1494 Miner St, Des Plaines, IL | Directions 6001642.041537 -87.886605
Picking Your Nose at Minor Street Tavern – Over the last three years, I have been over-served at the Minor Street Tavern so many times I can’t count them. Shame on me! I must admit that on occasion I have appeared as one of those shady looking characters smoking cigarettes in front of the Sugar Bowl restaurant, but that’s not my point. My issue raises pivotal questions surrounding electronic surveillance abuses committed by private interests, namely the Minor Street Tavern, you know, the disco with the 4:00 AM liquor license conveniently located in the heart of beautiful downtown Des Plaines. Location … location!
It is no secret that every square inch of the Tavern (except, I assume, for the lavatories) is covered by electronic surveillance in the form of strategically placed video cameras. There are even cameras in the back entrance room and parking lot. The feeds emanating from this multiplicity of cameras terminate at a variety of local and remote computers and handhelds where bar activities and operations can be constantly monitored, and they are. Make no mistake, the Minor Street Tavern owner/managers are energetic, smart and aggressive first adopters of electronic audio and video technologies. This can be verified by listening to “Big Green Tractor” played loudly on the juke box.
One day a while back, as I was walking past the bar’s office accompanied by a couple of friends, we were collectively summoned into a small office space to view a video featuring a regular customer who, unable to access the one-person-at-a-time men’s room, was motivated to urinate outside the back door of the lounge. The viewing of the video was generally framed as a joke; a little management fun shared with friends of the bar. Adding insult to injury, this egregious invasion of privacy was extended to include more than one female employee. After suffering a measure of embarrassment my friend was finally shown the video on that very evening.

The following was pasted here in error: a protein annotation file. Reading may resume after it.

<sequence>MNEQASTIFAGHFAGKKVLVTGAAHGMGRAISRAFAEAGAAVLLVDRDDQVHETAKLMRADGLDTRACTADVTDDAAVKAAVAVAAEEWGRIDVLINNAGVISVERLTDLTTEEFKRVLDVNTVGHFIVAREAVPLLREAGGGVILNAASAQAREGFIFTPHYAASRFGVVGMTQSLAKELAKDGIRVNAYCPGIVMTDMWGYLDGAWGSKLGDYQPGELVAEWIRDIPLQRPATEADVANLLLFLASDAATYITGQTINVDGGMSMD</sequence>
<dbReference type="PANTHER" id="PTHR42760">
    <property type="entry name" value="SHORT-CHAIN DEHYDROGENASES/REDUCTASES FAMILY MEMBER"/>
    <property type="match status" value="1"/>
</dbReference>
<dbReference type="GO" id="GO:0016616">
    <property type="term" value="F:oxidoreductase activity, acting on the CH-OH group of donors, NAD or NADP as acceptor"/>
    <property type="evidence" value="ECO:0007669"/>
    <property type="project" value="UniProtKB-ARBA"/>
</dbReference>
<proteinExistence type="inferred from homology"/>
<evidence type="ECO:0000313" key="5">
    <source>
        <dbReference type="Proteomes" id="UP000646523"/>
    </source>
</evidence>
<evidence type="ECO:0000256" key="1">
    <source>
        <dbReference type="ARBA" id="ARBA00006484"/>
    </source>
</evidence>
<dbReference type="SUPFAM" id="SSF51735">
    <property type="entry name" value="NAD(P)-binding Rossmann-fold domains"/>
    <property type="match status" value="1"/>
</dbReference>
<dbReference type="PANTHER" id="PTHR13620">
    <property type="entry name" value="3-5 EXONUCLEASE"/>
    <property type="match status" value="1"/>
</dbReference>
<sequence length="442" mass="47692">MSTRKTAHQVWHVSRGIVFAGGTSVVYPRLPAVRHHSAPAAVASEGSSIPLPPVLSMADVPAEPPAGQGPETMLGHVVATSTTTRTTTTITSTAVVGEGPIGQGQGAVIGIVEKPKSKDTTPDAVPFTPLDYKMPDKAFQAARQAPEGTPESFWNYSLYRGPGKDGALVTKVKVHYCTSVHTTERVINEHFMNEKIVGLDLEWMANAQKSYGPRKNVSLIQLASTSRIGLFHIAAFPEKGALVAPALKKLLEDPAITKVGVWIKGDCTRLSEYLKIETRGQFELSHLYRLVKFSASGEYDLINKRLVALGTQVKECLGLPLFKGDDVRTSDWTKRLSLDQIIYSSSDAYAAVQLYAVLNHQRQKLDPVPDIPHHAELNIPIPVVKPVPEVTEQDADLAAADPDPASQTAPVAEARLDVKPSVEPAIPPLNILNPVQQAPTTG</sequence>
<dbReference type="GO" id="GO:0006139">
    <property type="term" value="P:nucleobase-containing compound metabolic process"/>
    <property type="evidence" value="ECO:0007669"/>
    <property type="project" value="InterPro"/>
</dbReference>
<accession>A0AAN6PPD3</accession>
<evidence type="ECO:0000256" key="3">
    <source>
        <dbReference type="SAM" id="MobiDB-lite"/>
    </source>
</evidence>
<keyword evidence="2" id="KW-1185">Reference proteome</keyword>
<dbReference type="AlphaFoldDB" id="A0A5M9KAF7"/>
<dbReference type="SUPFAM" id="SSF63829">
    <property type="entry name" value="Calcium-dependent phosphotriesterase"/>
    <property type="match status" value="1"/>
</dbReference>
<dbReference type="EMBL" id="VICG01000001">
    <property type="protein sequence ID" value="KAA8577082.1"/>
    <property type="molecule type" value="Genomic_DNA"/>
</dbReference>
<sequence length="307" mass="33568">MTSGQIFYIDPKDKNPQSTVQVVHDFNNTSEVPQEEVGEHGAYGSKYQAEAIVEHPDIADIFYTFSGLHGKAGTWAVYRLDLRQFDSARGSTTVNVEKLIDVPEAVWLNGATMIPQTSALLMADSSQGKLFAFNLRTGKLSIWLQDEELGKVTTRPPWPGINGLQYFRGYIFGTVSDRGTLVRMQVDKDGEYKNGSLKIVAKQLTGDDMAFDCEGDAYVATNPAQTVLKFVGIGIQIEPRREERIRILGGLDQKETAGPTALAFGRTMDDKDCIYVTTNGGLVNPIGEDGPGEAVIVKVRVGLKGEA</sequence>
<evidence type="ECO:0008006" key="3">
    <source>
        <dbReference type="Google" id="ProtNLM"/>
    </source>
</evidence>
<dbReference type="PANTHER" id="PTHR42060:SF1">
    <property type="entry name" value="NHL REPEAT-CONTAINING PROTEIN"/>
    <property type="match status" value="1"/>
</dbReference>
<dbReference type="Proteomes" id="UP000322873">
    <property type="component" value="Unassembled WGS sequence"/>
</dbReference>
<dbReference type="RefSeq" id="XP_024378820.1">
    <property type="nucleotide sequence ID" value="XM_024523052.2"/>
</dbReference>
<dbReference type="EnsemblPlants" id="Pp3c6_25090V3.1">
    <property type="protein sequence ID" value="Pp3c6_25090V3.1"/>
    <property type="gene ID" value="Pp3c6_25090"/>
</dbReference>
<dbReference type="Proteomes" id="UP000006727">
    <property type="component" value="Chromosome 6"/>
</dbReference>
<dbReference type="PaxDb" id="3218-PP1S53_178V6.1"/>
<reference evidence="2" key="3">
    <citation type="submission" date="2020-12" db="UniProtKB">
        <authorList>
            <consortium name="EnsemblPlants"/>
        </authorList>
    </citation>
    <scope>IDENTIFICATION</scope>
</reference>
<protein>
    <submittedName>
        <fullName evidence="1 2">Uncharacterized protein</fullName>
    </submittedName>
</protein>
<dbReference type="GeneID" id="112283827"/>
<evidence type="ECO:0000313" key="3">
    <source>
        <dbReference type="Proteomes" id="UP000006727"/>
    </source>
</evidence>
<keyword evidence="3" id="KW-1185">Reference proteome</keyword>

Please don’t misconstrue my meaning. I believe a business owner certainly has the right, if not the obligation, to protect his/her business and the integrity and safety of his/her employees by employing any and all practical means. That said, I have become increasingly sensitive to potential abuses relative to electronic surveillance by private interests who have not implemented socially responsible policies and practices. As ordinary citizens, we are aware that we live in a society where we are photographed and/or videotaped as many as 300 times every day by governmental agencies, municipal and other authorities, and private interests.
Most surveillance is somewhat innocuous due to the nature of the activities we are performing at the time surveillance occurs; walking down the street, driving, shopping in the grocery store, not paying a toll, etc. Electronic surveillance in a bar, however, has the potential to be far more sinister. Electronic surveillance in a bar opens obvious avenues for serious potential abuses. At Minor Street Tavern, management seems to believe their security videos include the added bonus of providing exclusive entertainment to a select few. Shame on them!
If you decide to have your favorite beverage at Minor Street Tavern, and it’s a nice place to have one, remember that there are two distinctly different echelons of friendly persons there; those who are “in” the video, and those that “control” the video. This is not to say you will end up on YouTube if you go to the Tavern, but while there, if you pick your nose and someone thinks the video is funny, entertaining, disgusting, or whatever, don’t be surprised if your friends see it before you do. As for me, I’d rather pick my nose without fear and pass gas politely and quietly. Oh no, please don’t even suggest that Minor Street Tavern is wired for sound!
Tried to like it, but they won't let you . – Standoffish/Arrogant staff and management . They appear to be Eastern Mediterranean, probably Greek . From past experiences, these folks can be quite the pompous asses.
For the most part, the crowd seems to be late 20's into the 30's age group . Probably working some entry level professional/ mid-level professional jobs . Some probably between college and a real job .
Always in groups and cliche like .
For the most part, the place was a turn-off for me . Just do not care for the atmosphere created there .
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